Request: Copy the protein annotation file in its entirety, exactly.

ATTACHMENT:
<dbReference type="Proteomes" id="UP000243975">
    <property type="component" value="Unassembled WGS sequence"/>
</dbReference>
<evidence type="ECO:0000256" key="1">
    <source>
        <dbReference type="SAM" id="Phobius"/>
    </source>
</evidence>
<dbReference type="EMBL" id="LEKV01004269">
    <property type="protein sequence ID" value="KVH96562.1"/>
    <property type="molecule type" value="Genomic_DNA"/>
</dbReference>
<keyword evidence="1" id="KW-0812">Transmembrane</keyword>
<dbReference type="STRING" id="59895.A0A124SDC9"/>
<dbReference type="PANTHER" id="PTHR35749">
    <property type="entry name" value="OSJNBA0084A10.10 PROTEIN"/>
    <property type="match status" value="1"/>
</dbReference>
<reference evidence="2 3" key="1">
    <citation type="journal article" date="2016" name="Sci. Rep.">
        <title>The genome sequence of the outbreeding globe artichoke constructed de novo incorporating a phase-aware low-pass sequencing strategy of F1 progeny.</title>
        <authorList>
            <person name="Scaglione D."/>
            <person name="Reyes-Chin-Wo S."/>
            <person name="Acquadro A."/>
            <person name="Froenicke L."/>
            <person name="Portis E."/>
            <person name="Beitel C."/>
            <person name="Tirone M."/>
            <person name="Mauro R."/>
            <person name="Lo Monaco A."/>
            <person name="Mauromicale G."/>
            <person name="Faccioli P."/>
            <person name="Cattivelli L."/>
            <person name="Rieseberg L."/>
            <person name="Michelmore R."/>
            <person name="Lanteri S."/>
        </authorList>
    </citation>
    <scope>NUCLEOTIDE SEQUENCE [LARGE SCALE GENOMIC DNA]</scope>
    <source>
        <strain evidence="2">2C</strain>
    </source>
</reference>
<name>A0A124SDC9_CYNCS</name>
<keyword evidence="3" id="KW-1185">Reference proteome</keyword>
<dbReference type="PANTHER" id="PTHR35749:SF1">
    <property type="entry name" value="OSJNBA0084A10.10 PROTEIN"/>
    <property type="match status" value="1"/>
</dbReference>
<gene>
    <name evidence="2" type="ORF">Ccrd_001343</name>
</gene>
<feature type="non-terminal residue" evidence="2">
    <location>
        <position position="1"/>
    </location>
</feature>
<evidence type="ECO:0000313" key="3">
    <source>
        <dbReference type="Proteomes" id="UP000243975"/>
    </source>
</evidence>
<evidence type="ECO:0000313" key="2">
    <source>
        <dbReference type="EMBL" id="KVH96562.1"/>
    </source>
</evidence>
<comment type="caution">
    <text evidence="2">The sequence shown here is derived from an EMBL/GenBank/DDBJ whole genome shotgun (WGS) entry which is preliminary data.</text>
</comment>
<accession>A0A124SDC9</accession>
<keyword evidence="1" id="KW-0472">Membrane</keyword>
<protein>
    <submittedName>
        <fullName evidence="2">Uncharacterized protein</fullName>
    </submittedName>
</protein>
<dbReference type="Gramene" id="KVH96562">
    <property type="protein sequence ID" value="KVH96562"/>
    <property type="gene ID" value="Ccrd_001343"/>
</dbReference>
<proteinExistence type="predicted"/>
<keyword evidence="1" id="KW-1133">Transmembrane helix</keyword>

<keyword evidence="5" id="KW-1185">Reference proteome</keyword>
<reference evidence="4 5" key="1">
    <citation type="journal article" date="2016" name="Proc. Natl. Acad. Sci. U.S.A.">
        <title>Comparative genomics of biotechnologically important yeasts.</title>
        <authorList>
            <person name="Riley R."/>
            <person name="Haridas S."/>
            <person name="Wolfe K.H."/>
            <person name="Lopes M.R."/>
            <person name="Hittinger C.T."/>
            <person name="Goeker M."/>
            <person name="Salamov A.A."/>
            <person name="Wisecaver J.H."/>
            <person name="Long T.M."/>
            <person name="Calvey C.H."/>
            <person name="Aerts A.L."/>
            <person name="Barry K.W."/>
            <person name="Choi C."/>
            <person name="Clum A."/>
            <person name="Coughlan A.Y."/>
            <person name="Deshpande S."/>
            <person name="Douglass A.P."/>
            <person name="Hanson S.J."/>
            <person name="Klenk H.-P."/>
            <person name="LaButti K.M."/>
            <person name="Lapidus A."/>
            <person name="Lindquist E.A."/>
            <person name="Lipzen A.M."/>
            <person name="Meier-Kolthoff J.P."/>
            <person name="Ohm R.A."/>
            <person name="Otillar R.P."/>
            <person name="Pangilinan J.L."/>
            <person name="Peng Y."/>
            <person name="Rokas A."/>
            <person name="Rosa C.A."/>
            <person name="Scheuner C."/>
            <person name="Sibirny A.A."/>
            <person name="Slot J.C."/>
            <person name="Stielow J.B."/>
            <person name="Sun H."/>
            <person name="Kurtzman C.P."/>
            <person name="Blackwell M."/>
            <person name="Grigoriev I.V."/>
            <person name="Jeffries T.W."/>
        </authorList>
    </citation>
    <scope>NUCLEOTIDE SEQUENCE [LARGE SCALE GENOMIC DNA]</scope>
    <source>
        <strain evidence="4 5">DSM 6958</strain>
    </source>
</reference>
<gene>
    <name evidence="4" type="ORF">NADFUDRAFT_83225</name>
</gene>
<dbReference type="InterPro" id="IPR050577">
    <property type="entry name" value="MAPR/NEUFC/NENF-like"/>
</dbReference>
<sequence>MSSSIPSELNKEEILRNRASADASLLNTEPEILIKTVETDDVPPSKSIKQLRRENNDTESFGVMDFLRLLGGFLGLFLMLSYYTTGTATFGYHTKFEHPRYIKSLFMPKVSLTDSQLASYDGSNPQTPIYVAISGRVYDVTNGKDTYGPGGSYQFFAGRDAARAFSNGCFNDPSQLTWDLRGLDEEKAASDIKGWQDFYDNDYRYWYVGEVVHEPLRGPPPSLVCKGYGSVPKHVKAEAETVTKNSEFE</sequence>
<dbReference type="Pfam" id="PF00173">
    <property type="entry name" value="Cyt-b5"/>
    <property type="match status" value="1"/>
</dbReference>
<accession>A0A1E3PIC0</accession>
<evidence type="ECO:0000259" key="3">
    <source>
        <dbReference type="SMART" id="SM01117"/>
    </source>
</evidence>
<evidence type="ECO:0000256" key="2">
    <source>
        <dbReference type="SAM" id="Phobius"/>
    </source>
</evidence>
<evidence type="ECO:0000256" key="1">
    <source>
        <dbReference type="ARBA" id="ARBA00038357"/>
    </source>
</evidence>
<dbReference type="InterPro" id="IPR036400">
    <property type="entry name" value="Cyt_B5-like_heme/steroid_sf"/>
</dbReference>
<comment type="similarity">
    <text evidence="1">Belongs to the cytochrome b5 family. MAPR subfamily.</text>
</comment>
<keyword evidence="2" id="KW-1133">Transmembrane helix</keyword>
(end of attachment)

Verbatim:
<dbReference type="Proteomes" id="UP000243975">
    <property type="component" value="Unassembled WGS sequence"/>
</dbReference>
<evidence type="ECO:0000256" key="1">
    <source>
        <dbReference type="SAM" id="Phobius"/>
    </source>
</evidence>
<dbReference type="EMBL" id="LEKV01004269">
    <property type="protein sequence ID" value="KVH96562.1"/>
    <property type="molecule type" value="Genomic_DNA"/>
</dbReference>
<keyword evidence="1" id="KW-0812">Transmembrane</keyword>
<dbReference type="STRING" id="59895.A0A124SDC9"/>
<dbReference type="PANTHER" id="PTHR35749">
    <property type="entry name" value="OSJNBA0084A10.10 PROTEIN"/>
    <property type="match status" value="1"/>
</dbReference>
<reference evidence="2 3" key="1">
    <citation type="journal article" date="2016" name="Sci. Rep.">
        <title>The genome sequence of the outbreeding globe artichoke constructed de novo incorporating a phase-aware low-pass sequencing strategy of F1 progeny.</title>
        <authorList>
            <person name="Scaglione D."/>
            <person name="Reyes-Chin-Wo S."/>
            <person name="Acquadro A."/>
            <person name="Froenicke L."/>
            <person name="Portis E."/>
            <person name="Beitel C."/>
            <person name="Tirone M."/>
            <person name="Mauro R."/>
            <person name="Lo Monaco A."/>
            <person name="Mauromicale G."/>
            <person name="Faccioli P."/>
            <person name="Cattivelli L."/>
            <person name="Rieseberg L."/>
            <person name="Michelmore R."/>
            <person name="Lanteri S."/>
        </authorList>
    </citation>
    <scope>NUCLEOTIDE SEQUENCE [LARGE SCALE GENOMIC DNA]</scope>
    <source>
        <strain evidence="2">2C</strain>
    </source>
</reference>
<name>A0A124SDC9_CYNCS</name>
<keyword evidence="3" id="KW-1185">Reference proteome</keyword>
<dbReference type="PANTHER" id="PTHR35749:SF1">
    <property type="entry name" value="OSJNBA0084A10.10 PROTEIN"/>
    <property type="match status" value="1"/>
</dbReference>
<gene>
    <name evidence="2" type="ORF">Ccrd_001343</name>
</gene>
<feature type="non-terminal residue" evidence="2">
    <location>
        <position position="1"/>
    </location>
</feature>
<evidence type="ECO:0000313" key="3">
    <source>
        <dbReference type="Proteomes" id="UP000243975"/>
    </source>
</evidence>
<evidence type="ECO:0000313" key="2">
    <source>
        <dbReference type="EMBL" id="KVH96562.1"/>
    </source>
</evidence>
<comment type="caution">
    <text evidence="2">The sequence shown here is derived from an EMBL/GenBank/DDBJ whole genome shotgun (WGS) entry which is preliminary data.</text>
</comment>
<accession>A0A124SDC9</accession>
<keyword evidence="1" id="KW-0472">Membrane</keyword>
<protein>
    <submittedName>
        <fullName evidence="2">Uncharacterized protein</fullName>
    </submittedName>
</protein>
<dbReference type="Gramene" id="KVH96562">
    <property type="protein sequence ID" value="KVH96562"/>
    <property type="gene ID" value="Ccrd_001343"/>
</dbReference>
<proteinExistence type="predicted"/>
<keyword evidence="1" id="KW-1133">Transmembrane helix</keyword>

<keyword evidence="5" id="KW-1185">Reference proteome</keyword>
<reference evidence="4 5" key="1">
    <citation type="journal article" date="2016" name="Proc. Natl. Acad. Sci. U.S.A.">
        <title>Comparative genomics of biotechnologically important yeasts.</title>
        <authorList>
            <person name="Riley R."/>
            <person name="Haridas S."/>
            <person name="Wolfe K.H."/>
            <person name="Lopes M.R."/>
            <person name="Hittinger C.T."/>
            <person name="Goeker M."/>
            <person name="Salamov A.A."/>
            <person name="Wisecaver J.H."/>
            <person name="Long T.M."/>
            <person name="Calvey C.H."/>
            <person name="Aerts A.L."/>
            <person name="Barry K.W."/>
            <person name="Choi C."/>
            <person name="Clum A."/>
            <person name="Coughlan A.Y."/>
            <person name="Deshpande S."/>
            <person name="Douglass A.P."/>
            <person name="Hanson S.J."/>
            <person name="Klenk H.-P."/>
            <person name="LaButti K.M."/>
            <person name="Lapidus A."/>
            <person name="Lindquist E.A."/>
            <person name="Lipzen A.M."/>
            <person name="Meier-Kolthoff J.P."/>
            <person name="Ohm R.A."/>
            <person name="Otillar R.P."/>
            <person name="Pangilinan J.L."/>
            <person name="Peng Y."/>
            <person name="Rokas A."/>
            <person name="Rosa C.A."/>
            <person name="Scheuner C."/>
            <person name="Sibirny A.A."/>
            <person name="Slot J.C."/>
            <person name="Stielow J.B."/>
            <person name="Sun H."/>
            <person name="Kurtzman C.P."/>
            <person name="Blackwell M."/>
            <person name="Grigoriev I.V."/>
            <person name="Jeffries T.W."/>
        </authorList>
    </citation>
    <scope>NUCLEOTIDE SEQUENCE [LARGE SCALE GENOMIC DNA]</scope>
    <source>
        <strain evidence="4 5">DSM 6958</strain>
    </source>
</reference>
<gene>
    <name evidence="4" type="ORF">NADFUDRAFT_83225</name>
</gene>
<dbReference type="InterPro" id="IPR050577">
    <property type="entry name" value="MAPR/NEUFC/NENF-like"/>
</dbReference>
<sequence>MSSSIPSELNKEEILRNRASADASLLNTEPEILIKTVETDDVPPSKSIKQLRRENNDTESFGVMDFLRLLGGFLGLFLMLSYYTTGTATFGYHTKFEHPRYIKSLFMPKVSLTDSQLASYDGSNPQTPIYVAISGRVYDVTNGKDTYGPGGSYQFFAGRDAARAFSNGCFNDPSQLTWDLRGLDEEKAASDIKGWQDFYDNDYRYWYVGEVVHEPLRGPPPSLVCKGYGSVPKHVKAEAETVTKNSEFE</sequence>
<dbReference type="Pfam" id="PF00173">
    <property type="entry name" value="Cyt-b5"/>
    <property type="match status" value="1"/>
</dbReference>
<accession>A0A1E3PIC0</accession>
<evidence type="ECO:0000259" key="3">
    <source>
        <dbReference type="SMART" id="SM01117"/>
    </source>
</evidence>
<evidence type="ECO:0000256" key="2">
    <source>
        <dbReference type="SAM" id="Phobius"/>
    </source>
</evidence>
<evidence type="ECO:0000256" key="1">
    <source>
        <dbReference type="ARBA" id="ARBA00038357"/>
    </source>
</evidence>
<dbReference type="InterPro" id="IPR036400">
    <property type="entry name" value="Cyt_B5-like_heme/steroid_sf"/>
</dbReference>
<comment type="similarity">
    <text evidence="1">Belongs to the cytochrome b5 family. MAPR subfamily.</text>
</comment>
<keyword evidence="2" id="KW-1133">Transmembrane helix</keyword>